Urban-rural contrasts in summer soil-surface temperature and active-layer thickness, Barrow, Alaska, USA

Anna E. Klene, Frederick E. Nelson, Kenneth M. Hinkel

    Research output: Contribution to journalArticlepeer-review

    Abstract

    Increasing urbanization and development in the Arctic may exacerbate the local impacts of climate warming in areas underlain by permafrost. As part of the Barrow Urban Heat-Island Study (BUHIS), hourly air and near-surface soil temperatures (5 cm depth) were collected at 66 sites in and near Barrow, Alaska. Comparison of near-surface soil temperatures, categorized by land-cover type, revealed that urban temperatures in each category were higher than those in corresponding units of the surrounding undeveloped area. Mean summer soil-surface temperatures within comparable land-cover units were 0.3-2.3°C higher in the urban area. Active-layer thickness was greater by 15-40 cm at the urban sites than at locations with similar vegetation in the rural portions of the study area. Engineering criteria established from measurements made at 'rural' meteorological sites or from general maps of a large region may assume colder soils than are actually present, raising the possibility that inappropriate design criteria could be implemented. This risk will continue to grow as urbanization, resource development, and climatic changes increase.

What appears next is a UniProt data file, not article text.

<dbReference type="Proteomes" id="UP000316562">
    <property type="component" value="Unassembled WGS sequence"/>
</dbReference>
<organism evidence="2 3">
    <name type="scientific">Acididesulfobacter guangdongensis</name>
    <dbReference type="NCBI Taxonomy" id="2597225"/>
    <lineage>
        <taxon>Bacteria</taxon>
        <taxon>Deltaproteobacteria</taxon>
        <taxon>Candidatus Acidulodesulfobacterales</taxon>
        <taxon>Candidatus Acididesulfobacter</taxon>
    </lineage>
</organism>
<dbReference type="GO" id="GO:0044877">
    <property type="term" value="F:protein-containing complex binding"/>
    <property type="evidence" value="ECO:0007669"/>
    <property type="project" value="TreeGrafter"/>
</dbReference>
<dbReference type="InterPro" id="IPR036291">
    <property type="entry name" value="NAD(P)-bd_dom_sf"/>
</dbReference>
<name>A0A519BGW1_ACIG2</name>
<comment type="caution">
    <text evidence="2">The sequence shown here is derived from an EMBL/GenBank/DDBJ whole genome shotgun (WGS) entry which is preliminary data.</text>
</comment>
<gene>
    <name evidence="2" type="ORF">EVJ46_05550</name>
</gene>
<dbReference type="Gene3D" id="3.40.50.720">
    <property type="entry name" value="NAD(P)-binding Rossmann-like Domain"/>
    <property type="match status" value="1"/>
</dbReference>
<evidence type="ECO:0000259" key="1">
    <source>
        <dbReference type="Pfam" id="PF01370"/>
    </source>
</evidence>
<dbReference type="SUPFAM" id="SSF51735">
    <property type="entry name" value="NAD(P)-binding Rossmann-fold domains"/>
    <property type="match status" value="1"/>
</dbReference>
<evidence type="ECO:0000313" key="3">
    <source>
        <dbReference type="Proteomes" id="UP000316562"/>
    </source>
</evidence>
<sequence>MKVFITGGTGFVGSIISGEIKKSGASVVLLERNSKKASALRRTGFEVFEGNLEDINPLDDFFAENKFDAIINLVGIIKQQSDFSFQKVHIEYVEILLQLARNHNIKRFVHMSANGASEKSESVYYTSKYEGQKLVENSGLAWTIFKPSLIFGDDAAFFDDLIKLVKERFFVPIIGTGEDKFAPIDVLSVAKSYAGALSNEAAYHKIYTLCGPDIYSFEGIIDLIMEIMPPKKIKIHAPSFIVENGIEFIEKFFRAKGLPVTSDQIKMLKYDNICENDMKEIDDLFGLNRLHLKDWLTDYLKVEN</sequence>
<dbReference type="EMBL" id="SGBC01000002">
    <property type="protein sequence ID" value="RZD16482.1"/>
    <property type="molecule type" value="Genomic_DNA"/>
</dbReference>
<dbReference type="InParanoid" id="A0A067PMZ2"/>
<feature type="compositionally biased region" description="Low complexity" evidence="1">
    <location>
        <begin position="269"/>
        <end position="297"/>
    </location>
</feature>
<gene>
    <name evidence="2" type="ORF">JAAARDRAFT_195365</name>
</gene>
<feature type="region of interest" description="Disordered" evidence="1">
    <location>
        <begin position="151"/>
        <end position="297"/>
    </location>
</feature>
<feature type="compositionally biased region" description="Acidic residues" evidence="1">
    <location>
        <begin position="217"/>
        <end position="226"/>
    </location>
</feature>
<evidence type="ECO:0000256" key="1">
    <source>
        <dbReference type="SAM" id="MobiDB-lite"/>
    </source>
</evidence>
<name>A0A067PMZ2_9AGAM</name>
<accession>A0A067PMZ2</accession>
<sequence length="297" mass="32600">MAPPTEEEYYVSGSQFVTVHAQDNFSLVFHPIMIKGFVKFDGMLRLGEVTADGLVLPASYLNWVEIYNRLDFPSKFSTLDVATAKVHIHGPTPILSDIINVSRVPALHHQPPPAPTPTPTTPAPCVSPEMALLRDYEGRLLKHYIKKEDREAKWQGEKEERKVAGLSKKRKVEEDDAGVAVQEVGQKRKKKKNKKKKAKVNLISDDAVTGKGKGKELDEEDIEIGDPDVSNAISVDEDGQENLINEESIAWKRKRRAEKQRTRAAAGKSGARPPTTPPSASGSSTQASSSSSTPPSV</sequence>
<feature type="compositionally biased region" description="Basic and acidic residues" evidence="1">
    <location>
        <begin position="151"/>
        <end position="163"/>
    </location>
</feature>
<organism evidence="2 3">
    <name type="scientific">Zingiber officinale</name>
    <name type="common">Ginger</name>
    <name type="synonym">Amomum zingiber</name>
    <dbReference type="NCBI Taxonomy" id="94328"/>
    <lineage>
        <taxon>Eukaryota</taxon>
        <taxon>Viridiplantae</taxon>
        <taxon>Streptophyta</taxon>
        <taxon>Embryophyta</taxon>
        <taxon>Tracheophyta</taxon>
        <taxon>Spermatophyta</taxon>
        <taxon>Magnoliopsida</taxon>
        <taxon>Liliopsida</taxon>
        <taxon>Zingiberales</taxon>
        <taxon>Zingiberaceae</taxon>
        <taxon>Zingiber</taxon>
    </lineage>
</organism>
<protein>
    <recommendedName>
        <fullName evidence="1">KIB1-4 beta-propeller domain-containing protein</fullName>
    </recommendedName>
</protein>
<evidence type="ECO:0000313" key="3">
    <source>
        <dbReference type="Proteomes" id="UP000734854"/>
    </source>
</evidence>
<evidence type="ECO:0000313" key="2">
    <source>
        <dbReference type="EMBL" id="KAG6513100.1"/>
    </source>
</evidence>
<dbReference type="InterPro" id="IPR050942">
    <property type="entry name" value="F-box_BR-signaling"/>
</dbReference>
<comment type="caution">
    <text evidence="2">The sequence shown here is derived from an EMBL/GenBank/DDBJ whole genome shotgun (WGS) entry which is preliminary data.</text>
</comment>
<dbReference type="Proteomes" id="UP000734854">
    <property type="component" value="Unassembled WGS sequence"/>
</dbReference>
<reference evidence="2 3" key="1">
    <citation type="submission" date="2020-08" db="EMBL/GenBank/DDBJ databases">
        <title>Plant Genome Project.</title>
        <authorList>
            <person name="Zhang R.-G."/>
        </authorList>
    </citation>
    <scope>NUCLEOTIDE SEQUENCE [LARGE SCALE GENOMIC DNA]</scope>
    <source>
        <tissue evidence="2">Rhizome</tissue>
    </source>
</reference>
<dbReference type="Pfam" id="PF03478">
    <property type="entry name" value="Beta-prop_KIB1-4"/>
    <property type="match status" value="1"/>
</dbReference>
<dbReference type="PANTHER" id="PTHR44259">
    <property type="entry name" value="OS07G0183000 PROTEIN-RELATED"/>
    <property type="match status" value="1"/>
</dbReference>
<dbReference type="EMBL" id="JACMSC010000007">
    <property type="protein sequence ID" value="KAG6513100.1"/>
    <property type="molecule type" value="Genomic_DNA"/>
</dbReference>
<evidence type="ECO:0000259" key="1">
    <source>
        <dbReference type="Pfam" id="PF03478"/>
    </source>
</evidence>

Original languageEnglish
    Pages (from-to)183-201
    Number of pages19
    JournalPolar Geography
    Volume36
    Issue number3
    DOIs
    StatePublished - Sep 2013

    Fingerprint

    Dive into the research topics of 'Urban-rural contrasts in summer soil-surface temperature and active-layer thickness, Barrow, Alaska, USA'. Together they form a unique fingerprint.

    Cite this